Cordarrelle Patterson's 2015 Fantasy Football Outlook
Note: This is a free preview of a 2015 Draft Sharks Player Profile. DS Insiders will have access to over 300 of these -- along with detailed projections -- in June.
We spent last summer warning readers away from Patterson, calling him the most overvalued player in fantasy drafts. But we’d be lying if we said we saw his disastrous 2014 coming.
Patterson finished his 2nd season 82nd in PPR points among WRs -- just behind Andre Roberts and just ahead of Jeremy Kerley. And that was after a top-7 outing in the season opener. Patterson caught just 3 balls for 26 yards in Week 1, but he racked up 102 yards and a score on 3 carries. The highlight there was a 67-yard TD.
But that would be Patterson’s last useful fantasy game for a while. Over the next 6 games, he totaled 16 catches, 187 yards and 1 TD. His 3 carries went for minus-2 yards. Patterson didn’t reach double-digit PPR points in any of those contests.
Week 8 brought 6 catches for 86 yards -- both season highs. But instead of serving as a turning point for Patterson’s season, that ended up being the peak. Over the final 8 games, he mustered just 8 catches for 85 scoreless yards, plus 7 more yards on 3 carries. Patterson never topped 2 catches or 24 yards during that stretch.
The result was a massively disappointing 33-384-1 receiving line. All 3 marks were down from Patterson’s 45-469-4 rookie totals. He bumped his yards per catch from 10.4 to 11.6. But Patterson had just 4 receptions of 20+ yards and none longer than 28 in 2014 after racking up 7 grabs of 20+ in 2013, including a 79-yarder. He also saw his catch rate dip from 57.7% to 49.3%. That ranked 83rd among 89 WRs with 50+ targets last year.
In every way, 2014 was a giant step back for Patterson. So what happened? We saw 2 problems:
1. Patterson’s route running failed to progress.
2. OC Norv Turner didn’t deploy Patterson properly
Both issues are correctable. Patterson is only entering his 3rd NFL season and is still just 24 years old. There’s plenty of reason to believe that he can still improve, especially considering he entered the league as a raw prospect. Patterson played 2 seasons in junior college before spending just 1 at Tennessee. While he made plenty of big plays as a Volunteer, many of them came in the running and return games. Patterson caught just 46 balls.
OC Norv Turner didn’t mince words when discussing Patterson this offseason.
“A big part of it for him is understanding how detailed and how hard this is to be a receiver in this league,” Turner said. “And then he’s got to put the work in.”
Turner also needs to put some work in, though. He tried to push Patterson into a traditional WR role last season. That’s not who he is -- and he might never be.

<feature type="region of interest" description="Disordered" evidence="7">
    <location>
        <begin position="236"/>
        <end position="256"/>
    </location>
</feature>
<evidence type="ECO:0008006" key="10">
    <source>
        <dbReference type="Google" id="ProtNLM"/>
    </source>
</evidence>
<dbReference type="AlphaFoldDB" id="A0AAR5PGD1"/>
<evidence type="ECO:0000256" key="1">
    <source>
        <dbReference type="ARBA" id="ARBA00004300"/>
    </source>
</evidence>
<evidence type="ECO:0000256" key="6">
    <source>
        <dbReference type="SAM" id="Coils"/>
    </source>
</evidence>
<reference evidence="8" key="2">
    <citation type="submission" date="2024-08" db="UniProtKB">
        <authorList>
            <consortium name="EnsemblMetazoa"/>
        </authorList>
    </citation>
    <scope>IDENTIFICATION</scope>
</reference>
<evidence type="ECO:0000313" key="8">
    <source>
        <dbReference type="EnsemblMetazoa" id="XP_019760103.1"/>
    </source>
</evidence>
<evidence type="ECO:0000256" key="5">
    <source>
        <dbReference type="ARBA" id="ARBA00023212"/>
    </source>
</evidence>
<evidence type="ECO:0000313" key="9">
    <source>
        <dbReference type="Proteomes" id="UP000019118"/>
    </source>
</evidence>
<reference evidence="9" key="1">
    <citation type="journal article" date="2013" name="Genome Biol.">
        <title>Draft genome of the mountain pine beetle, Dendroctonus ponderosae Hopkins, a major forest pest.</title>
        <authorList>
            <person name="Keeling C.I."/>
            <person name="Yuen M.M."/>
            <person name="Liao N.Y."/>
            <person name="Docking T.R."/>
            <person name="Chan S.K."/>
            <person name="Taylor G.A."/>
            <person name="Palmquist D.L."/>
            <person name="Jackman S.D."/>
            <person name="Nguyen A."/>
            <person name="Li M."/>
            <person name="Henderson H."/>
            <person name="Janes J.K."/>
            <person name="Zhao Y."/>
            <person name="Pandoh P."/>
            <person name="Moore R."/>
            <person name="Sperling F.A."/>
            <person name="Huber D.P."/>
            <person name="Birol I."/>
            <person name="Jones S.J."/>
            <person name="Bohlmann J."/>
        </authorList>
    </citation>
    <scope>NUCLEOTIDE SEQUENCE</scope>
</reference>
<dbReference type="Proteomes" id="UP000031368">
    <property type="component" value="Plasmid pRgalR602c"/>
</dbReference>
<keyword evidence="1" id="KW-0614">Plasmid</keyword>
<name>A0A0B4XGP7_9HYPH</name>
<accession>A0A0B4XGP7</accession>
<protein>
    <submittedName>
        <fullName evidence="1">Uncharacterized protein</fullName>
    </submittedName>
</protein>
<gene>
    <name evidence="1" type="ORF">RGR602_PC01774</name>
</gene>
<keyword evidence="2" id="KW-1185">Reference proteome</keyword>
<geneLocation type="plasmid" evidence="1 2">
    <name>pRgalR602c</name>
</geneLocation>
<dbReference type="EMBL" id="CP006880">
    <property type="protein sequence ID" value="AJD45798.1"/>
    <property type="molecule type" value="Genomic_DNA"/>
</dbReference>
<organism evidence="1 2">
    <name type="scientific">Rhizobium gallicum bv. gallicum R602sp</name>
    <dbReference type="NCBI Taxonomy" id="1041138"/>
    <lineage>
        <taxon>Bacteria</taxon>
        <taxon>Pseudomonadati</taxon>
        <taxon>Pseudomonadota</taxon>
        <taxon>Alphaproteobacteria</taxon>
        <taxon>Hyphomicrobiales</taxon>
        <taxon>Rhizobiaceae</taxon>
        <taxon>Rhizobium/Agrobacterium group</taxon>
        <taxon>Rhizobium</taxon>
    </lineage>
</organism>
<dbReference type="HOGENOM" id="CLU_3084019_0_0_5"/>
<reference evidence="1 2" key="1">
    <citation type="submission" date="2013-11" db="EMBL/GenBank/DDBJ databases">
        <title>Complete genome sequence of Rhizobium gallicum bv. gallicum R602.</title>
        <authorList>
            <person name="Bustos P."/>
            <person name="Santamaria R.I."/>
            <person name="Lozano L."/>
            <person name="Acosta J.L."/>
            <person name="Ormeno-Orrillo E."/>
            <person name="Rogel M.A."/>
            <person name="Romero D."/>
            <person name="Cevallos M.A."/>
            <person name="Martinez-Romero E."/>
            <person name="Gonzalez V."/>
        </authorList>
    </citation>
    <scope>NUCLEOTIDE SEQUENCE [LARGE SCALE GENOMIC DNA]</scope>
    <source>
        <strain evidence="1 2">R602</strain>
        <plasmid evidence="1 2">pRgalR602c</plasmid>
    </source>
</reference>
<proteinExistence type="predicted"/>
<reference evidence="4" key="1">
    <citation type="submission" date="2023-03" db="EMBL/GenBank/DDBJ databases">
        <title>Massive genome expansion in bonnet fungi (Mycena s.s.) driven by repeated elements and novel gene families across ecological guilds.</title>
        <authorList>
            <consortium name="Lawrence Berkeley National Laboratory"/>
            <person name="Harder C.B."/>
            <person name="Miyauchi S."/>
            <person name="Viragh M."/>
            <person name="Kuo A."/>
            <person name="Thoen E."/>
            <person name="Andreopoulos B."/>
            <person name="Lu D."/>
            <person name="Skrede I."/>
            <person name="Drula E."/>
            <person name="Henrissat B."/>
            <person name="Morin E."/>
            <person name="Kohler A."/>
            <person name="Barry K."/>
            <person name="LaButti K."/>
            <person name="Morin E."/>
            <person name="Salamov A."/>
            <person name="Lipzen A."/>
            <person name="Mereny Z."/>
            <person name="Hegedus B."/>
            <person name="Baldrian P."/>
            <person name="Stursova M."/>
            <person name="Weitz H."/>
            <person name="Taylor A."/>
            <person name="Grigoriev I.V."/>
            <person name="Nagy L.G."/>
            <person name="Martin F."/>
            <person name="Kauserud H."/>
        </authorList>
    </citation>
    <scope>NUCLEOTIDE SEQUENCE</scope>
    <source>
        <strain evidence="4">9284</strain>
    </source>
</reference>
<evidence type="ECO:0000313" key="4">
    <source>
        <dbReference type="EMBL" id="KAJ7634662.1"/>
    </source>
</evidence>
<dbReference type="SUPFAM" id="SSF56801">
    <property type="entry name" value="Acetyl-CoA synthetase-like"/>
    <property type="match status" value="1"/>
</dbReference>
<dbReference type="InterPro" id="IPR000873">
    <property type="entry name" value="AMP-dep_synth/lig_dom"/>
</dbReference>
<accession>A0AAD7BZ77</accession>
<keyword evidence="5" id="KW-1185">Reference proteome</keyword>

HC Mike Zimmer admitted this offseason that his team needs to do a better job of “manufacturing” touches for Patterson. That should mean more quick-hitting passes that get Patterson the ball in space. In 2013, he ranked 6th among WRs with 40+ receptions by averaging 6.4 yards after the catch. That mark dropped to 5.2 last year.
Minnesota can also get Patterson more involved on the ground. After carrying 12 times, averaging 13.2 yards per rush and scoring 3 times as a rookie, he carried 10 times, averaged 11.7 yards and scored just once last year.
With last season’s emergence of WR Charles Johnson and this offseason’s addition of WR Mike Wallace, Patterson is unlikely to be higher than 3rd on the depth chart in 2015. That’s a good spot for him because it will allow the Vikings to deploy him in more unconventional ways.
Of course, it’s not the best spot for his chances of a breakout fantasy season. Johnson and Wallace will be ahead of Patterson in the target pecking order -- and TE Kyle Rudolph might be, too. But if used correctly, Patterson’s big-play ability gives him a chance to be efficient in terms of fantasy points per touch. In 2013, for example, he scored 2.6 PPR points per touch. If he can maintain that rate on 70 touches -- a reachable number this season -- he’d score 184 points. That’s WR3-level production.
Draft Sharks Bottom Line:
Expectations for Patterson need to be adjusted after his ugly sophomore season. But that doesn’t mean it’s time to throw in the towel on this guy. He’s still a young WR with room to improve. And the freaky combination of size and speed remains.
Patterson figures to open the 2015 campaign as Minnesota’s #3 WR behind Charles Johnson and Mike Wallace, which obviously caps his fantasy upside. But if he can improve his efficiency -- and if Minnesota puts him in better spots to use his talents -- he’s capable of WR3 production. You’ll be able to get him much cheaper than that in drafts this summer.
For more on Patterson, give the Draft Sharks Quickie below a listen.